It sounds like you know what you’re saying with regard to allergies and such, but a deteriorated immune system leads to cancer (and, perhaps, death), and when that happens there’s no warning and no turning back. There have been so many cultures where the consumption of animal products has been very minimal and the rates of chronic disease and cancer have been extremely low. So in the meantime, before scientists figure out all the answers, this provides me with the most logical evidence that a plant-based (whole foods) diet, with little or no animal products, must be the healthiest one.

          • J L10

            If our ancestors consumed only plants, you would not be alive to troll a casein/gluten focused blog post :(

          • Arorsa

            It’s about balance. Our “hunter-gatherer” ancestors were not hunting for cows nor drinking their breast milk on a daily basis.

          • Yudron

            That’s a common allergy. I have it, too.

  • ross hoffman

    This data is indeed compelling. As a cardiologist, I am intimately familiar with the impact of inflammation on the development of this nation’s number one killer, heart disease. Dr. Perlmutter is taking the lead in helping us promote better health through holistic, evidence-based, and sensible approaches to wellness and health care delivery.
    Ross G. Hoffman, MD, Cardiologist, Associate Prof. of Medicine, University of Central Florida, College of medicine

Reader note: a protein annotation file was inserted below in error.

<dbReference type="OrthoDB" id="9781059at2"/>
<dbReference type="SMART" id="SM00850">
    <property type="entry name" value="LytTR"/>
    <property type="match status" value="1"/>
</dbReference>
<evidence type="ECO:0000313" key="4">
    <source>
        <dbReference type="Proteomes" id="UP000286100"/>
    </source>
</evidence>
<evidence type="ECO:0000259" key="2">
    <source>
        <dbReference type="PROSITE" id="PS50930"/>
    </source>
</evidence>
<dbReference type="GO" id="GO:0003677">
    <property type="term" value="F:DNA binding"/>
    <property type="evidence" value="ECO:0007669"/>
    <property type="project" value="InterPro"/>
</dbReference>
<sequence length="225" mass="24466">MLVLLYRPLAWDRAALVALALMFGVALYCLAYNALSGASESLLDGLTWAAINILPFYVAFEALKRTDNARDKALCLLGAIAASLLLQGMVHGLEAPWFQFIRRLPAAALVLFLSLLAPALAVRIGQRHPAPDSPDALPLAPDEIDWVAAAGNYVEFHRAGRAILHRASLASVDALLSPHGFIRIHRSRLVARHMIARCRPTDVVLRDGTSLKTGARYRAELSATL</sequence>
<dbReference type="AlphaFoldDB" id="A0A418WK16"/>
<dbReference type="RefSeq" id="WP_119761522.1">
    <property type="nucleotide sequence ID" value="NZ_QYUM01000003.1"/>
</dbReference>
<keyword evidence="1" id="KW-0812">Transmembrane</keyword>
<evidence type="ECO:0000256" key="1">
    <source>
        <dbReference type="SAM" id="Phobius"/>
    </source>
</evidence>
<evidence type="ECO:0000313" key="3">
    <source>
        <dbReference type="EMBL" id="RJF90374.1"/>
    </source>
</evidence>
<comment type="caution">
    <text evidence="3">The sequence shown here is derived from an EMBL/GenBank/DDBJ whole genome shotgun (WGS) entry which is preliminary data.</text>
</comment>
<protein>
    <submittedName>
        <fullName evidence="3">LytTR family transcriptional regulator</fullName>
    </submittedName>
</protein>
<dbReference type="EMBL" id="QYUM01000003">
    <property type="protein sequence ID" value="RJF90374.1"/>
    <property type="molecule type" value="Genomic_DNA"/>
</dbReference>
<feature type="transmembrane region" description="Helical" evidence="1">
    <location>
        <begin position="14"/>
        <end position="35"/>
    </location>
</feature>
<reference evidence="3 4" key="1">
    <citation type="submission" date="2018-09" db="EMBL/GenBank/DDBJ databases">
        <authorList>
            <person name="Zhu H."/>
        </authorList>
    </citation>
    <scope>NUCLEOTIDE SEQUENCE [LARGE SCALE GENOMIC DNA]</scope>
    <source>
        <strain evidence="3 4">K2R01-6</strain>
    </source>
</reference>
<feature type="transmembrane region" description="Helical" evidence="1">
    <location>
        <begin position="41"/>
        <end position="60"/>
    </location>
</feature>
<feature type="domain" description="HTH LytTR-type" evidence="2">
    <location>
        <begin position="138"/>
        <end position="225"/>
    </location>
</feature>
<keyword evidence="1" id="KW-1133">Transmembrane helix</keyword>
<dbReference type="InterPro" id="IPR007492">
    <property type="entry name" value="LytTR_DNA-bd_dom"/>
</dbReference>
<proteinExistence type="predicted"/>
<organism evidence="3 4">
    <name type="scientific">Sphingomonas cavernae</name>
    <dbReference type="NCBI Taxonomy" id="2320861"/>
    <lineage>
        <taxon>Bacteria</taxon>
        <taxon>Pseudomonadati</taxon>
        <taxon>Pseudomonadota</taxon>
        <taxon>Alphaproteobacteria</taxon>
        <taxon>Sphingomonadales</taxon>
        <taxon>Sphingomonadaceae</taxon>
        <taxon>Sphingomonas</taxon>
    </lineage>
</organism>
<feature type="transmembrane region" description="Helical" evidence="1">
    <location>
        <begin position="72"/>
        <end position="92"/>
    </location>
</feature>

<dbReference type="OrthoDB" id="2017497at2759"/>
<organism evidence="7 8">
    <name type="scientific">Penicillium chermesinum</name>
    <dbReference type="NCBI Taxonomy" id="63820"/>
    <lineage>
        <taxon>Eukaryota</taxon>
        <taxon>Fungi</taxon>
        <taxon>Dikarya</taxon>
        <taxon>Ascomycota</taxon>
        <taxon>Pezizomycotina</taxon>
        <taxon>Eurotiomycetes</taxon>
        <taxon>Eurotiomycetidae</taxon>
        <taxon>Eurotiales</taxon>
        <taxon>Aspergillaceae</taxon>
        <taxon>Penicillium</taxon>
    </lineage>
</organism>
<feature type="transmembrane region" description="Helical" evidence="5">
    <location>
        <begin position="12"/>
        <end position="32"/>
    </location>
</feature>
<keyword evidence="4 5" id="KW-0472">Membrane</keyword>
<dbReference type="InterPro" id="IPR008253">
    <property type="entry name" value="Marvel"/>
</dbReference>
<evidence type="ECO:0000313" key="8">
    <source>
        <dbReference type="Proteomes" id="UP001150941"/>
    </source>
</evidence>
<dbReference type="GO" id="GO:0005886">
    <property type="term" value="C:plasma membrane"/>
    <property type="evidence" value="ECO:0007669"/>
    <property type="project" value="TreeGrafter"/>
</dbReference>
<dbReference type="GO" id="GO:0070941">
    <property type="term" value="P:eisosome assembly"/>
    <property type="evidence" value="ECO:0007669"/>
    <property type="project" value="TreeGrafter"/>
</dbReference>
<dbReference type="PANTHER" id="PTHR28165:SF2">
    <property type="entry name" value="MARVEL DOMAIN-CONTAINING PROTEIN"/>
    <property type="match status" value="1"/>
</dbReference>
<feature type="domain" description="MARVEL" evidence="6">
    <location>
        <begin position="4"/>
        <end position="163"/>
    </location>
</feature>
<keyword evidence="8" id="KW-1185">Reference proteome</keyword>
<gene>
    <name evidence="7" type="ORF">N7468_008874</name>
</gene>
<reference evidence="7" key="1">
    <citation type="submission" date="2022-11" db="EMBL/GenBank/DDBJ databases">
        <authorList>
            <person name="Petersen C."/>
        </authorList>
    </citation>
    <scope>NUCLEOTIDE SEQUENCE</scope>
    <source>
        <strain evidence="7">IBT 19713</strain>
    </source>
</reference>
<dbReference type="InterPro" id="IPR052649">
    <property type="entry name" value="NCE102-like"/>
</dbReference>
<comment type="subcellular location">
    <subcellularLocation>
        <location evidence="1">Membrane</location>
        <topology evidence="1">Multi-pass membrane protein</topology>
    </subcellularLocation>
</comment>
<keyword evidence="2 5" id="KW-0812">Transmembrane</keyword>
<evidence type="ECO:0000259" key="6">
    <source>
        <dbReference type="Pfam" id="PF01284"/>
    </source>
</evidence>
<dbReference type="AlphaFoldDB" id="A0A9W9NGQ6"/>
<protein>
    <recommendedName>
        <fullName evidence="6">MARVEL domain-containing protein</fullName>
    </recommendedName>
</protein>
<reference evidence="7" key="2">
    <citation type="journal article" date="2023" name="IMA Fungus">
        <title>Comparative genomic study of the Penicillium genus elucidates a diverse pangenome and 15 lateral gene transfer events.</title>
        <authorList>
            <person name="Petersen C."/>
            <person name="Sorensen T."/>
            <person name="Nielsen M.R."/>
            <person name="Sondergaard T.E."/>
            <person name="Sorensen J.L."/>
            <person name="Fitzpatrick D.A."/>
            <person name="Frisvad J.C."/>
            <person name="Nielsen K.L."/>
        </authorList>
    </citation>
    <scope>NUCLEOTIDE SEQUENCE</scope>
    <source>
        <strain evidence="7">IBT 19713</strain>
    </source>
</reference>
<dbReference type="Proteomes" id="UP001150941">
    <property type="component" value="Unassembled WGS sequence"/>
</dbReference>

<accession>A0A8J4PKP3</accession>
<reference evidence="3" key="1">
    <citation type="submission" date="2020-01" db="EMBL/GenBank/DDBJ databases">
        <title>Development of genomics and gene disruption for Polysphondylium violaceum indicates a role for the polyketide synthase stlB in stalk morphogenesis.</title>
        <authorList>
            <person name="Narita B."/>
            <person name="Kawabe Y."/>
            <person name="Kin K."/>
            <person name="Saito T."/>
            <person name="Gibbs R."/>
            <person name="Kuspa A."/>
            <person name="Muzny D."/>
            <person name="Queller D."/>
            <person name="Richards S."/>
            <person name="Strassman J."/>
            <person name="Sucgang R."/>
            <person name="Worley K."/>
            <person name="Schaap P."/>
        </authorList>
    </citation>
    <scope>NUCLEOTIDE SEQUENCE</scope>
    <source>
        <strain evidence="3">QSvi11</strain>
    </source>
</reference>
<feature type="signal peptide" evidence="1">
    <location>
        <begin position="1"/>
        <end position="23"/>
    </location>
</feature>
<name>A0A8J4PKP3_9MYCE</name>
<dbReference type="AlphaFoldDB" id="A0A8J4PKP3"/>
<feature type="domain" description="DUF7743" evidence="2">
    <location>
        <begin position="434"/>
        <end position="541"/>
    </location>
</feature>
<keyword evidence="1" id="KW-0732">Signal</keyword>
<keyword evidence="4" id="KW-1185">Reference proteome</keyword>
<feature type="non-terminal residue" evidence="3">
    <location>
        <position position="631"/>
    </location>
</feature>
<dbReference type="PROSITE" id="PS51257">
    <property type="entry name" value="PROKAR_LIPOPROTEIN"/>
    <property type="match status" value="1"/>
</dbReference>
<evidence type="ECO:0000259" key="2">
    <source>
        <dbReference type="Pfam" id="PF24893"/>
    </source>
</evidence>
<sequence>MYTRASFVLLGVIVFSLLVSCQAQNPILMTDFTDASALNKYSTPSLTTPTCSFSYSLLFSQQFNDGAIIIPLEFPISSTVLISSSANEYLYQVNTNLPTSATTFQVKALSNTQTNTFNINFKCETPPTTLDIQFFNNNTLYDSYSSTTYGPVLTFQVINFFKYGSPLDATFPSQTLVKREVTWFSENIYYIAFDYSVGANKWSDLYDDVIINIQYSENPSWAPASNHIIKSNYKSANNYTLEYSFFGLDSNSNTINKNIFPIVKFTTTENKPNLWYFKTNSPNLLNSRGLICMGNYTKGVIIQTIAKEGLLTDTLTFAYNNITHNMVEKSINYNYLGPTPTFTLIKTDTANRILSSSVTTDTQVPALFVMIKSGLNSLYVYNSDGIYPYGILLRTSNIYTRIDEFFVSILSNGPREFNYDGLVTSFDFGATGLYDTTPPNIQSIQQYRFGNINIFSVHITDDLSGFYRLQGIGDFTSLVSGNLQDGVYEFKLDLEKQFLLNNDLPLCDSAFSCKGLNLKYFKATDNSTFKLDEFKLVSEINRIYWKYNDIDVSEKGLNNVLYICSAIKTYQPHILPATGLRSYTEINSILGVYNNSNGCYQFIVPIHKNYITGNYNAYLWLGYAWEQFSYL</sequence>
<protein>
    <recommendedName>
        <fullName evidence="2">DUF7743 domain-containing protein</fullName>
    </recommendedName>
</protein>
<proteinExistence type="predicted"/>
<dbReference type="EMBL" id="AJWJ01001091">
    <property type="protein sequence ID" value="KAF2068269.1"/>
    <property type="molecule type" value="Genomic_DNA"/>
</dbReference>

• Cynd

    Ugh the cost with a family of 7 is bank busting!

  • David Perlmutter

    While most people seem to tolerate casein, there is a growing body evidence that this protein may represent an issue in autistic patients as well as others. So beyond just going gluten free, the addition of casein restriction may prove beneficial in this particular clinical situation. we have also noted a relationship between casein sensitivity and headache disorders, so keep that in mind.

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  • Susan

    Regarding casein, would fermenting milk take care of some of the casein by reducing its ability to create harm?

  • ShoshanaSuz

    Would this also apply to ADD? Do you have articles that you can direct me to regarding diet and ADD? Thank you.

    • David Perlmutter

      In the “Science” section of my website, I have a whole host of studies on topics relating to ADD and ADHD. You should take a look there, here’s the link: http://www.drperlmutter.com/learn/studies/

  • de bear

    I want to come back to the question of fermented milk products like kefir or yogurt. Is the casein in those products any better, or does one need to stay clear of fermented milk products as well? How about milk or yogurt from goat and sheep? Any data for those products, whether they would generally cause problems, or be more widely tolerated than cow’s milk casein?

  • ohsquish